Investigation of unconscious precognition in the visual attention system
Smith, David William
MetadataShow full item record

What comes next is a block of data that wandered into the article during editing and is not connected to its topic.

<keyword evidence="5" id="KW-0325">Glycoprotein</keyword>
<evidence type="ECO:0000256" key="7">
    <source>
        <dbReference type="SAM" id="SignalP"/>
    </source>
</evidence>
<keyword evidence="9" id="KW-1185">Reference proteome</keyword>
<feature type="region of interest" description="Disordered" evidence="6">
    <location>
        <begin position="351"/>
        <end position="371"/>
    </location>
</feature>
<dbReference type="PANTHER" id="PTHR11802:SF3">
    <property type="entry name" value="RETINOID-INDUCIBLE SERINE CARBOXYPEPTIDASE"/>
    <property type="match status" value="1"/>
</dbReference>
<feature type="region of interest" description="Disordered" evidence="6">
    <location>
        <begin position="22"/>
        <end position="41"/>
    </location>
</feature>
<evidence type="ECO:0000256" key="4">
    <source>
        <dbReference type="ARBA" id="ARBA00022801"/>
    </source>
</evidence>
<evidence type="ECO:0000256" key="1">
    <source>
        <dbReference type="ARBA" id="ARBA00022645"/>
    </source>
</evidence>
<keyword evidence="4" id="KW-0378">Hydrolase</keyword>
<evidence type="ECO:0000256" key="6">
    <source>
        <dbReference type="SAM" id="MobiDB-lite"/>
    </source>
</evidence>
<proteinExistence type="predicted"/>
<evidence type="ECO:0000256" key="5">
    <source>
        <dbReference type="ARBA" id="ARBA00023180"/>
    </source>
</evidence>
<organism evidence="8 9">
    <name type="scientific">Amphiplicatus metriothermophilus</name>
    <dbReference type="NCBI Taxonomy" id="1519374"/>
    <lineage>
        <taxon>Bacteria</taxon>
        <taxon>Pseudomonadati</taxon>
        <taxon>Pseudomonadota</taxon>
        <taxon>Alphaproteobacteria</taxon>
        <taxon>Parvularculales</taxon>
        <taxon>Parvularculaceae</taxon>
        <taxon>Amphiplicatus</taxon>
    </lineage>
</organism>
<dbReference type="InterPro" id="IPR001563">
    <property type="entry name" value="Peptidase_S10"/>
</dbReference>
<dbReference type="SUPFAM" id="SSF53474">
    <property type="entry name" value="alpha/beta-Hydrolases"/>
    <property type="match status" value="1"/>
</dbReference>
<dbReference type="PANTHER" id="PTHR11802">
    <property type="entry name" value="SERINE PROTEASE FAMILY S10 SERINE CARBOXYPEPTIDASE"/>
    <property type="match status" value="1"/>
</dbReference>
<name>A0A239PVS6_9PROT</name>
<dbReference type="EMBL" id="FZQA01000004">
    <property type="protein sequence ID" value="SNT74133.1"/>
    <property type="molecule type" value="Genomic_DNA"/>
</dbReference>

Precognition can be defined as an anomalous correlation between current cognitive activity and a future event. Using behavioural and physiological measures, a number of previous studies have reported evidence for unconscious precognition during a variety of task conditions. The current thesis presents five experiments that were designed to test for unconscious precognition in the visual attention system while participants were engaged in a short term visual memory task. Each trial consisted of a study and test phase. In the study phase, participants were required to memorise an array of four stimuli while their eye movements were recorded. After a brief retention interval, a probe stimulus was presented for a yes/no recognition test. Two conditions were employed and were randomly determined. In the old condition, the probe was a stimulus viewed during study, termed the target. In the new condition, the probe was a novel stimulus. Experiments tested for the presence of precognition by examining whether there was a difference in the degree to which visual attention was allocated to items during the study phase of old and new trials. Two further studies were also carried out involving simulations that aimed to establish the extent to which a previously described artefact, termed the expectation bias, may impact on the results. Experiment 1 suggested that participants spent more time attending to target stimuli in old compared to new trials, a result that appeared to provide evidence for precognition. However, the data was considered unreliable due to inadequate randomisation. An exact replication of Experiment 1 was carried out in Experiment 2 with adequate randomisation, but failed to find evidence for precognition. Experiment 3A was a further attempt to replicate the preliminary results of Experiment 1 using more extensive randomisation procedures while Experiment 3B explored the potential role of the probe stimulus in generating a precognitive effect. However, no support for the precognitive hypothesis was found in either experiment. A fully balanced design was employed in Experiment 4 in order to control for potential confounds such as position and saliency effects. The results supported the precognitive hypothesis and suggested that less attention was allocated to targets in the old condition. An exploratory analysis also examined the relationship between several standardised stimulus variables and the apparent precognitive effect observed in Experiment 4. The results revealed a suggestive relationship between the size of the effect and item ratings of familiarity and visual complexity. Simulations of an expectation bias in Experiments 5A and 5B together with post-hoc examination of the data from the current series of experiments suggest that this artefact is not a plausible explanation for the observed effects. The thesis ends with a discussion of several methodological issues that may impact on both the interpretation of positive results and the conclusions that may be reached from this body of data as a whole. Finally, suggestions for further work are made.